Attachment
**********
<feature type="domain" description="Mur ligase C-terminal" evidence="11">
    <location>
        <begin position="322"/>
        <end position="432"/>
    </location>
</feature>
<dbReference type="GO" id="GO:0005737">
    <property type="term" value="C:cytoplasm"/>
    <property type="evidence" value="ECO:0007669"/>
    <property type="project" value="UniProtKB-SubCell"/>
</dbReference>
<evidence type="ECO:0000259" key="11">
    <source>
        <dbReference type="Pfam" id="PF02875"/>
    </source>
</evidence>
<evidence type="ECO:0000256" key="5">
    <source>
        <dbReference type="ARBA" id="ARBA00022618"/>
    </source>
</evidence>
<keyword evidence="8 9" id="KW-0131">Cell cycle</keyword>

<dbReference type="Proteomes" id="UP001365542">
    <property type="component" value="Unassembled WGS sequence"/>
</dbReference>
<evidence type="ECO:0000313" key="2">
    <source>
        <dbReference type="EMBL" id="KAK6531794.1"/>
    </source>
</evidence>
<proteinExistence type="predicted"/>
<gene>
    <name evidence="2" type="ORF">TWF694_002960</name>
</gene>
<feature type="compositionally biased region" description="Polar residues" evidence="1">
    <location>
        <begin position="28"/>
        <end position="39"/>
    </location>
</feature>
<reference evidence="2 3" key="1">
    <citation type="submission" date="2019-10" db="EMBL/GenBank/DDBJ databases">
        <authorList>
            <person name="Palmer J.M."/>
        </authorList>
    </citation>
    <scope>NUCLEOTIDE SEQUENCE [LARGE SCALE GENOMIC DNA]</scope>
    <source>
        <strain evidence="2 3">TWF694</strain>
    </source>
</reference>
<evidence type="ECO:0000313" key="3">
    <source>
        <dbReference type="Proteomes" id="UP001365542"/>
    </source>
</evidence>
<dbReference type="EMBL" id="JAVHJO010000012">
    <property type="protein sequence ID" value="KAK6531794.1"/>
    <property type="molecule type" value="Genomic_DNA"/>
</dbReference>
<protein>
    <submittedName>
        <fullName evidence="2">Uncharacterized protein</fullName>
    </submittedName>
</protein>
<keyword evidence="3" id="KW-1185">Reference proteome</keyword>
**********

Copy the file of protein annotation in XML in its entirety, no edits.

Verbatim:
<feature type="domain" description="Mur ligase C-terminal" evidence="11">
    <location>
        <begin position="322"/>
        <end position="432"/>
    </location>
</feature>
<dbReference type="GO" id="GO:0005737">
    <property type="term" value="C:cytoplasm"/>
    <property type="evidence" value="ECO:0007669"/>
    <property type="project" value="UniProtKB-SubCell"/>
</dbReference>
<evidence type="ECO:0000259" key="11">
    <source>
        <dbReference type="Pfam" id="PF02875"/>
    </source>
</evidence>
<evidence type="ECO:0000256" key="5">
    <source>
        <dbReference type="ARBA" id="ARBA00022618"/>
    </source>
</evidence>
<keyword evidence="8 9" id="KW-0131">Cell cycle</keyword>

<dbReference type="Proteomes" id="UP001365542">
    <property type="component" value="Unassembled WGS sequence"/>
</dbReference>
<evidence type="ECO:0000313" key="2">
    <source>
        <dbReference type="EMBL" id="KAK6531794.1"/>
    </source>
</evidence>
<proteinExistence type="predicted"/>
<gene>
    <name evidence="2" type="ORF">TWF694_002960</name>
</gene>
<feature type="compositionally biased region" description="Polar residues" evidence="1">
    <location>
        <begin position="28"/>
        <end position="39"/>
    </location>
</feature>
<reference evidence="2 3" key="1">
    <citation type="submission" date="2019-10" db="EMBL/GenBank/DDBJ databases">
        <authorList>
            <person name="Palmer J.M."/>
        </authorList>
    </citation>
    <scope>NUCLEOTIDE SEQUENCE [LARGE SCALE GENOMIC DNA]</scope>
    <source>
        <strain evidence="2 3">TWF694</strain>
    </source>
</reference>
<evidence type="ECO:0000313" key="3">
    <source>
        <dbReference type="Proteomes" id="UP001365542"/>
    </source>
</evidence>
<dbReference type="EMBL" id="JAVHJO010000012">
    <property type="protein sequence ID" value="KAK6531794.1"/>
    <property type="molecule type" value="Genomic_DNA"/>
</dbReference>
<protein>
    <submittedName>
        <fullName evidence="2">Uncharacterized protein</fullName>
    </submittedName>
</protein>
<keyword evidence="3" id="KW-1185">Reference proteome</keyword>